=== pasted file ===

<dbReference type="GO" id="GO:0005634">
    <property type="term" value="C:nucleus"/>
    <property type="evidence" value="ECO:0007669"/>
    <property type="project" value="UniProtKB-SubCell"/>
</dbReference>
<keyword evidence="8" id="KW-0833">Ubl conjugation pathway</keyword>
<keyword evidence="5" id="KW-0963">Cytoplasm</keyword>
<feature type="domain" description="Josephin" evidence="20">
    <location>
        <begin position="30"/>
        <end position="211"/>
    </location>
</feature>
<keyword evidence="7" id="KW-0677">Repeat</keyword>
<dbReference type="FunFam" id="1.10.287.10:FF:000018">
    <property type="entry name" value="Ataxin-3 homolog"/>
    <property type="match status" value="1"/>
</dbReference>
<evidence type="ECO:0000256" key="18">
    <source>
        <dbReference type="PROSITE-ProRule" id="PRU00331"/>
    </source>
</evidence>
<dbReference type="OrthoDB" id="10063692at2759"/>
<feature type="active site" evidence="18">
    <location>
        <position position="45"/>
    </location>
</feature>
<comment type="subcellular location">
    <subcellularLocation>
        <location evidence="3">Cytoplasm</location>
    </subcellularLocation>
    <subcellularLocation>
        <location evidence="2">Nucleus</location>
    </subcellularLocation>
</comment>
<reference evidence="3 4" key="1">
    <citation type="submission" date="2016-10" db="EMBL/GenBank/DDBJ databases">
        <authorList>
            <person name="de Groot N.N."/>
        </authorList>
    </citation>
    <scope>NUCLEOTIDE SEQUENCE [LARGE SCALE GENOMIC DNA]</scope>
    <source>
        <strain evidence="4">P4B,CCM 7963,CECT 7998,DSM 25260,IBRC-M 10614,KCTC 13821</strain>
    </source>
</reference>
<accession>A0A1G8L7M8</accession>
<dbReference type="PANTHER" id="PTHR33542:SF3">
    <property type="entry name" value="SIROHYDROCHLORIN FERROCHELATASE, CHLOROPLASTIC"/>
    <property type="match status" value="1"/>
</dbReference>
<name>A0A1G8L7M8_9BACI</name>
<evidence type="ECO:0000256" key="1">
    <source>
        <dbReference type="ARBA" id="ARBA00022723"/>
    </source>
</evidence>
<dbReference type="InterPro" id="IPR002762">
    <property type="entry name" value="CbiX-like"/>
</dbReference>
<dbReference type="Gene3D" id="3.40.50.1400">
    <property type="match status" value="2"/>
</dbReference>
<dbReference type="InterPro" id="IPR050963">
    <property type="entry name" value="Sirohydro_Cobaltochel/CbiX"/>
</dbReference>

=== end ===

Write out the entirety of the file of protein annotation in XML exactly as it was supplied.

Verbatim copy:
<dbReference type="GO" id="GO:0005634">
    <property type="term" value="C:nucleus"/>
    <property type="evidence" value="ECO:0007669"/>
    <property type="project" value="UniProtKB-SubCell"/>
</dbReference>
<keyword evidence="8" id="KW-0833">Ubl conjugation pathway</keyword>
<keyword evidence="5" id="KW-0963">Cytoplasm</keyword>
<feature type="domain" description="Josephin" evidence="20">
    <location>
        <begin position="30"/>
        <end position="211"/>
    </location>
</feature>
<keyword evidence="7" id="KW-0677">Repeat</keyword>
<dbReference type="FunFam" id="1.10.287.10:FF:000018">
    <property type="entry name" value="Ataxin-3 homolog"/>
    <property type="match status" value="1"/>
</dbReference>
<evidence type="ECO:0000256" key="18">
    <source>
        <dbReference type="PROSITE-ProRule" id="PRU00331"/>
    </source>
</evidence>
<dbReference type="OrthoDB" id="10063692at2759"/>
<feature type="active site" evidence="18">
    <location>
        <position position="45"/>
    </location>
</feature>
<comment type="subcellular location">
    <subcellularLocation>
        <location evidence="3">Cytoplasm</location>
    </subcellularLocation>
    <subcellularLocation>
        <location evidence="2">Nucleus</location>
    </subcellularLocation>
</comment>
<reference evidence="3 4" key="1">
    <citation type="submission" date="2016-10" db="EMBL/GenBank/DDBJ databases">
        <authorList>
            <person name="de Groot N.N."/>
        </authorList>
    </citation>
    <scope>NUCLEOTIDE SEQUENCE [LARGE SCALE GENOMIC DNA]</scope>
    <source>
        <strain evidence="4">P4B,CCM 7963,CECT 7998,DSM 25260,IBRC-M 10614,KCTC 13821</strain>
    </source>
</reference>
<accession>A0A1G8L7M8</accession>
<dbReference type="PANTHER" id="PTHR33542:SF3">
    <property type="entry name" value="SIROHYDROCHLORIN FERROCHELATASE, CHLOROPLASTIC"/>
    <property type="match status" value="1"/>
</dbReference>
<name>A0A1G8L7M8_9BACI</name>
<evidence type="ECO:0000256" key="1">
    <source>
        <dbReference type="ARBA" id="ARBA00022723"/>
    </source>
</evidence>
<dbReference type="InterPro" id="IPR002762">
    <property type="entry name" value="CbiX-like"/>
</dbReference>
<dbReference type="Gene3D" id="3.40.50.1400">
    <property type="match status" value="2"/>
</dbReference>
<dbReference type="InterPro" id="IPR050963">
    <property type="entry name" value="Sirohydro_Cobaltochel/CbiX"/>
</dbReference>